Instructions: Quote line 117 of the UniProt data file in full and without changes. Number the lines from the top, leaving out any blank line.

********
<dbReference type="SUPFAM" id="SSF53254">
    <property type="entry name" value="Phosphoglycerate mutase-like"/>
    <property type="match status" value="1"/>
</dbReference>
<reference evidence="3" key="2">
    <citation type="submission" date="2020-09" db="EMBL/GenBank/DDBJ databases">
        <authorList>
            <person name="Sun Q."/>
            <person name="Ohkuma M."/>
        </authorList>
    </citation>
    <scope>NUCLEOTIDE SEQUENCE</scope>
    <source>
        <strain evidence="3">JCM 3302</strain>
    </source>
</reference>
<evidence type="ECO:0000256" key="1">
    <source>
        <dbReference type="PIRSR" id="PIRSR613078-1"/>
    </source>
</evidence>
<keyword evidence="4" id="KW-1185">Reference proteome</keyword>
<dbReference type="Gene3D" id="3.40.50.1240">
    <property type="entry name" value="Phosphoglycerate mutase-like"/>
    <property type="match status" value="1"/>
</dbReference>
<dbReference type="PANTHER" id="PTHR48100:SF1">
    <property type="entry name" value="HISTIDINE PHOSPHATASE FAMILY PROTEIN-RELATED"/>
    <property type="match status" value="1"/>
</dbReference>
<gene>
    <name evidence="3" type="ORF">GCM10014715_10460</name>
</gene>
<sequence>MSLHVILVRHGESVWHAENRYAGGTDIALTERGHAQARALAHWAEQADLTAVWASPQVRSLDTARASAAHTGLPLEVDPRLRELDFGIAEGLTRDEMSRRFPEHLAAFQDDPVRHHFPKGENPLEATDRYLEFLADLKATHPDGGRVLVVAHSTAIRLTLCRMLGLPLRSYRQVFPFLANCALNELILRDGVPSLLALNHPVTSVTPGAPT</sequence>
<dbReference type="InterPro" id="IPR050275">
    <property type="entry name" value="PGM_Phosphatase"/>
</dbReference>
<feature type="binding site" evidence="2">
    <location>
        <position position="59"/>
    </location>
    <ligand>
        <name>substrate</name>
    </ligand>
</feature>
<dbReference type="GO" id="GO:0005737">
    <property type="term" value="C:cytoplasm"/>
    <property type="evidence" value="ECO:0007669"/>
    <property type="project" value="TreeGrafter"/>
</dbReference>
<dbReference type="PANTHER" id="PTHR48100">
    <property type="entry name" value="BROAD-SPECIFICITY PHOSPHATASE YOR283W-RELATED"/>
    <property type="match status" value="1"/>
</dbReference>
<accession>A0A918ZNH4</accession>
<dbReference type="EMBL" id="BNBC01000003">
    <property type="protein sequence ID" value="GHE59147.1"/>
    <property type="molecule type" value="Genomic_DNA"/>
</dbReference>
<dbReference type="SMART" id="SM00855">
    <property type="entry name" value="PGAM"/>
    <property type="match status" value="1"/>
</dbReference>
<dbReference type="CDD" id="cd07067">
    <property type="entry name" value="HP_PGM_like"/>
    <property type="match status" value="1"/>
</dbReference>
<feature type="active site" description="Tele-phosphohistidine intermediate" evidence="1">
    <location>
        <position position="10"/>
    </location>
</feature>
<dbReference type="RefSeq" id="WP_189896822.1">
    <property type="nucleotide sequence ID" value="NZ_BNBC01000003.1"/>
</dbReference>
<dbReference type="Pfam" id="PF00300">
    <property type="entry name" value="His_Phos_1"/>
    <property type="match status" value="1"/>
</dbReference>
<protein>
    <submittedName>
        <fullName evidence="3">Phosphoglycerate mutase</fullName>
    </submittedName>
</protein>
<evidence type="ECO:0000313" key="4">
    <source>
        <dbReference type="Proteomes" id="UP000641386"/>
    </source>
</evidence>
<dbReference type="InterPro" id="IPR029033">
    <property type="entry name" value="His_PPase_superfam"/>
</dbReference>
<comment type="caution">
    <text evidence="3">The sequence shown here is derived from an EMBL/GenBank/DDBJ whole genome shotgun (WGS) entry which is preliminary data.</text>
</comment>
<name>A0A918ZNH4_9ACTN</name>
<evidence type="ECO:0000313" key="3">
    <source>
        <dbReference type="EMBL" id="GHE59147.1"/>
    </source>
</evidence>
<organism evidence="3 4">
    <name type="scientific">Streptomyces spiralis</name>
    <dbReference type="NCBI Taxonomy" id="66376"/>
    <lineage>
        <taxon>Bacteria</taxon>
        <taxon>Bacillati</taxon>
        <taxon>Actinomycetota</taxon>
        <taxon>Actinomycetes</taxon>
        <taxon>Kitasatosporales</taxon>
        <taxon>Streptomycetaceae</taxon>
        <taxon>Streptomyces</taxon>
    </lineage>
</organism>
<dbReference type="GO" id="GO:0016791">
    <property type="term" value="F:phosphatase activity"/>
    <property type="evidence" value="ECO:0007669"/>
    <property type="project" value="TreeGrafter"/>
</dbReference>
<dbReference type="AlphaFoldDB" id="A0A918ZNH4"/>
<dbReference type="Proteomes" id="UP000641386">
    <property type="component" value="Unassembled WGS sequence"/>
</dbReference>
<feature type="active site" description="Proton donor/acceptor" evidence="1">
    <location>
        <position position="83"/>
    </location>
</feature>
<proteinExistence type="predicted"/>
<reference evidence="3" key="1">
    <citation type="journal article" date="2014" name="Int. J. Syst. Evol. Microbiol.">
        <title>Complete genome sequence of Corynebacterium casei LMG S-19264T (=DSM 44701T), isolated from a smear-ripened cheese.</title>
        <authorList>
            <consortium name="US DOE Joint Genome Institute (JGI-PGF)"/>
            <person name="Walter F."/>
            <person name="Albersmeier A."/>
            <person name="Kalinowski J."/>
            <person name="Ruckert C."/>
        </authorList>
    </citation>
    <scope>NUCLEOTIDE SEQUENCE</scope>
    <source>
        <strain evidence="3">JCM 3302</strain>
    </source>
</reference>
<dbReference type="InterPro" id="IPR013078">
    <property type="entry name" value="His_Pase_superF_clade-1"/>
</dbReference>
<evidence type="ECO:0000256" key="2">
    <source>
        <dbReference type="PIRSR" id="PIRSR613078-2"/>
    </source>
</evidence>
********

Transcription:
    <property type="evidence" value="ECO:0007669"/>